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2001.03.10 - Pittsburgh Post-Gazette - Snakepit Stop (Slash)

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Post by Blackstar on Tue Apr 21, 2020 9:24 am

2001.03.10 - Pittsburgh Post-Gazette - Snakepit Stop (Slash) 2001_032


Snakepit stop


By Ed Masley
Post-Gazette Pop Music Critic

When Slash put his own band, the Snakepit, together, it was meant to be only a project to keep the guitarist amused while waiting on Axl Rose to get his act together long enough for Slash’s main band, Guns N’ Roses, to record another album.

By the time the Snakepit hit the streets in 1995 with “It’s Five O’clock Somewhere,” it had been four years since GNR had topped the charts with the simultaneous release of two albums called “Use Your Illusion.” And Slash was getting itchy.

“We all sort of knew,” the guitarist recalls of the Snakepit’s original lineup, which included Guns N’ Roses members, “that at some point, we were all gonna have to go back to our respective day jobs, which is what happened. But I took it as far as I could take it, within reason, and then when I ended up going back to my day job, I decided that I didn’t like my day job anymore.”

And so, he quit in 1996.

“There wasn’t really a final straw,” he says. “I had 11 days of rehearsal that were really tedious, more or less painful, and by the end of those 11 days, it was just way too foreign, a different kind of vibe going on. Of course, without all the original members, the fabric of the band had started to show real holes in it. And that was that.”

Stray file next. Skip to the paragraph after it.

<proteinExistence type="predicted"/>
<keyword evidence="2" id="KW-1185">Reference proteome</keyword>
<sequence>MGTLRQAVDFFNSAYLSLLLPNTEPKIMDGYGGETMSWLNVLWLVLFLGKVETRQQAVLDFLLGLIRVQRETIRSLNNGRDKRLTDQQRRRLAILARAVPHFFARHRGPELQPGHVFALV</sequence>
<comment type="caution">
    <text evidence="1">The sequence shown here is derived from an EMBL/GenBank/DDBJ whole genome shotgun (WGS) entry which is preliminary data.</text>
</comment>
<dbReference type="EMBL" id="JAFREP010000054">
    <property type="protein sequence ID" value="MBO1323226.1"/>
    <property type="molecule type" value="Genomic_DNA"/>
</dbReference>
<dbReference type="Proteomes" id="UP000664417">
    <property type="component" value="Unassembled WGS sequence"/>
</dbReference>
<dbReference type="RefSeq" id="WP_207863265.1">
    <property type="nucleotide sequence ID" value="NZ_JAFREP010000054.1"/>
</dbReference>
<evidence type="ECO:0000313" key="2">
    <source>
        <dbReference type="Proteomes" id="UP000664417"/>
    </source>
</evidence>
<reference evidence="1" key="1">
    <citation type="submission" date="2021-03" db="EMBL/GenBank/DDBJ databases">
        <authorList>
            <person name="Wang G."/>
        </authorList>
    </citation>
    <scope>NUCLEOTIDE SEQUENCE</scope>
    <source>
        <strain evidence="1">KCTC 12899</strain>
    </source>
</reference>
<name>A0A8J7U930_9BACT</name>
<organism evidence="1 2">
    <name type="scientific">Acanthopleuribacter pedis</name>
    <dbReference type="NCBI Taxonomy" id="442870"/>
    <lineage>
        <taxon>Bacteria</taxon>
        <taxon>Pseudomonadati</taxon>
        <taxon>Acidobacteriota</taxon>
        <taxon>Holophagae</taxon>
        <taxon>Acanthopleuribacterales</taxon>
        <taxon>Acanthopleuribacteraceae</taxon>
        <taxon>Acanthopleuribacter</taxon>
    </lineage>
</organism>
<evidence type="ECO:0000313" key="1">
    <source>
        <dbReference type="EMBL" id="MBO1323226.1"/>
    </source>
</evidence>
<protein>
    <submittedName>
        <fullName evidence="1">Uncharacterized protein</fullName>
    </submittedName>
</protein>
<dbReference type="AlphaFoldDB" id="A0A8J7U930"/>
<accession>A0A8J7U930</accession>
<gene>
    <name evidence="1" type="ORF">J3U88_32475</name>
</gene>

The second version of the Snakepit just sort of fell into place over time.

“I just started jamming around, doing sessions and this and that,” he says.

“And over a period of time, I accumulated the musician friends to the point where we started another band, and I said, ‘Let’s just call it the Snakepit, but we’re gonna do this for real and make a career move out of it.’ ”

Five years after Slash’s resignation, Rose has yet to sign off on another Guns N’ Roses album, but his old guitarist is back in the Snakepit and out on the road in support of a brand new album, “Ain’t Life Grand.”

The Snakepit gang was here last year with AC/DC, bringing the crowd at the Mellon Arena to its feet with “Mr. Brown-stone,” an undisputed heavy-metal classic from the Guns’ commercial breakthrough, 1987’s 15 million-selling “Appetite for Destruction.”

He’s not opposed to playing oldies for the fans.

“We play a couple Guns songs here and there, but they’re really neutral ones,” he says. “They’re not singles or anything like that, but hardcore fans recognize them.”

After all, he says, it’s not as though he wishes he had never been in Guns N’ Roses.

“I have no regrets,” he says.

In fact, he says, “it was a gas.”

A lot like being on a Snakepit tour.

“The early Guns N’ Roses was pretty similar,” he says. “The later Guns N’ Roses, we had our own jet and we were playing in stadiums all the time....”

He laughs.

“And so of course, that was a little different.”

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